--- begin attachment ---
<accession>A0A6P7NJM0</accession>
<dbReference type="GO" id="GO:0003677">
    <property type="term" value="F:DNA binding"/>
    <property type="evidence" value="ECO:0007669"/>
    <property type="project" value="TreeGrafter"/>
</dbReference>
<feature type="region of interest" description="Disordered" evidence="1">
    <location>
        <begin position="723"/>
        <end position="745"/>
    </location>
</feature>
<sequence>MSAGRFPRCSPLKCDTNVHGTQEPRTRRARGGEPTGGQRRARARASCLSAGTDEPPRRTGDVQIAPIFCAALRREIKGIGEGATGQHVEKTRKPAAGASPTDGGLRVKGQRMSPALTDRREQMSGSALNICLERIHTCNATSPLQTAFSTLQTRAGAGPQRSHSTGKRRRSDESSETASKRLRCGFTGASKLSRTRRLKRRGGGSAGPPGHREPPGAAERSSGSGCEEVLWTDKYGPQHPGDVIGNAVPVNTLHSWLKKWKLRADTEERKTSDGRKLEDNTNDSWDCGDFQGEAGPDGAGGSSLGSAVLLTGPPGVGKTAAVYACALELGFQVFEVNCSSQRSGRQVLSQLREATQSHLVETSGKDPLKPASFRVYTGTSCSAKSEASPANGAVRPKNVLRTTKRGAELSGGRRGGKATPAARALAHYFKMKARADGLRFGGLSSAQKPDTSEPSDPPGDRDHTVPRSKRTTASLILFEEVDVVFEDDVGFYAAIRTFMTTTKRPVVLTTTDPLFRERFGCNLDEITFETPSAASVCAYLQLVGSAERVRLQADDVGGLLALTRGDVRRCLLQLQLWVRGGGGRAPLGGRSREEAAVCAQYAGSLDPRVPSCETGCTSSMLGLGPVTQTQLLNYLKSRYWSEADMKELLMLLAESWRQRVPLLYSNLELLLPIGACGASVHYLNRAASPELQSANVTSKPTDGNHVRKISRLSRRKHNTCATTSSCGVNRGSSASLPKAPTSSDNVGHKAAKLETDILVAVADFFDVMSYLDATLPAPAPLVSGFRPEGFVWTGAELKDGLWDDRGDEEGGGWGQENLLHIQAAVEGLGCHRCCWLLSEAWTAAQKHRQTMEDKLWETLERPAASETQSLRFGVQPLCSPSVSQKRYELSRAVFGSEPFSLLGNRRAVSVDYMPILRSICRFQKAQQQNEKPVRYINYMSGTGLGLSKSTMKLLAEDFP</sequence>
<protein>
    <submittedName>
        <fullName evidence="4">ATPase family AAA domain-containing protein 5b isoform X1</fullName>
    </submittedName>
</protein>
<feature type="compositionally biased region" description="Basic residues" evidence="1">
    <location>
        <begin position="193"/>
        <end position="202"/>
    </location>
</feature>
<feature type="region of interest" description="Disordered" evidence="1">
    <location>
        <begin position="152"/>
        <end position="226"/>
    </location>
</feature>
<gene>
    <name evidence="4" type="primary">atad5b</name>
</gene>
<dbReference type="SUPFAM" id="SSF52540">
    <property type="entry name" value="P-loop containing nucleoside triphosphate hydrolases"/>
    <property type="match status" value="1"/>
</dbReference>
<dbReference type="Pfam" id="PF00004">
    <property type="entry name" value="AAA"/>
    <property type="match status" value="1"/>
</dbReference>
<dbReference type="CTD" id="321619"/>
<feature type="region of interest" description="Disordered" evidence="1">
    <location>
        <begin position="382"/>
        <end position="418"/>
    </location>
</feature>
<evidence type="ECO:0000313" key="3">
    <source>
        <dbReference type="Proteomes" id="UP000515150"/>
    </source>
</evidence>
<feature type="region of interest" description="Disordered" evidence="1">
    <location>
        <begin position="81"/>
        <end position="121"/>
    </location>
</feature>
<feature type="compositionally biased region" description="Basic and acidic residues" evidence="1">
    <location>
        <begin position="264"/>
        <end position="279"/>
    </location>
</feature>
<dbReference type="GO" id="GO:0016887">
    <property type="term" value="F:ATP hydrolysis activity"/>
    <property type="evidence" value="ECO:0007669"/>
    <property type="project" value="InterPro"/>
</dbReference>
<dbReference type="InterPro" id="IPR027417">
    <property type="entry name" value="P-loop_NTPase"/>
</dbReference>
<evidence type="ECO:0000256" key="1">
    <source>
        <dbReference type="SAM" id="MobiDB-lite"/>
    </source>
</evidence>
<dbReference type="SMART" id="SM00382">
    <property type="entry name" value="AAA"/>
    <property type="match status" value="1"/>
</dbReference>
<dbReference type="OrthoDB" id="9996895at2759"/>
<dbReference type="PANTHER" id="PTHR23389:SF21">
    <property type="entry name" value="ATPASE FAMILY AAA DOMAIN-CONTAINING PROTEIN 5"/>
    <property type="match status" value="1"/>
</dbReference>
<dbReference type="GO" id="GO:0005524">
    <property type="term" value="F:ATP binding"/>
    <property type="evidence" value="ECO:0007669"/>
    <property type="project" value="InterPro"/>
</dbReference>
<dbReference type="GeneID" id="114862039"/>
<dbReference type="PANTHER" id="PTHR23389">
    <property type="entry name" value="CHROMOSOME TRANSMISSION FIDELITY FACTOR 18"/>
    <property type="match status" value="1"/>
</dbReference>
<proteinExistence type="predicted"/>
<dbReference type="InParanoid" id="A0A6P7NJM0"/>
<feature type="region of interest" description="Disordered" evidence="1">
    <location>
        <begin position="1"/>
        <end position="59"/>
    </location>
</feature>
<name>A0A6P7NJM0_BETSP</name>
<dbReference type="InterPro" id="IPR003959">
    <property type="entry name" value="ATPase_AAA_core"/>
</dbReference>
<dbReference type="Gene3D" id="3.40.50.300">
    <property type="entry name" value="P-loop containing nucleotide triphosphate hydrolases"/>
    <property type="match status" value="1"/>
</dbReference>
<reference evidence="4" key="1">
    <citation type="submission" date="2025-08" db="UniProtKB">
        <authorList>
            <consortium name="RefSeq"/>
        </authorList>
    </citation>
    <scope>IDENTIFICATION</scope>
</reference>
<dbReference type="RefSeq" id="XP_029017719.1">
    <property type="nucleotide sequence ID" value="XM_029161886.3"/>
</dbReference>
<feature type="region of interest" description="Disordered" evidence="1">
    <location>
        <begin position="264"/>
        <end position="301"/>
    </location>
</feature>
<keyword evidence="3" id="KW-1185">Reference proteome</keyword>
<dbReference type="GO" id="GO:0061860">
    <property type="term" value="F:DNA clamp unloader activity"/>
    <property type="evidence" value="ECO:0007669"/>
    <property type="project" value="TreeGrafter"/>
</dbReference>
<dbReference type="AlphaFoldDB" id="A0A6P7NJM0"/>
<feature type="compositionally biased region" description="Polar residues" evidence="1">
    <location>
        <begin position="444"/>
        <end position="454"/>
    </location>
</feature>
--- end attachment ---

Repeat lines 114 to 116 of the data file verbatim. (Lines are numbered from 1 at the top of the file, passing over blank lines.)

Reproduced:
<reference evidence="4" key="1">
    <citation type="submission" date="2025-08" db="UniProtKB">
        <authorList>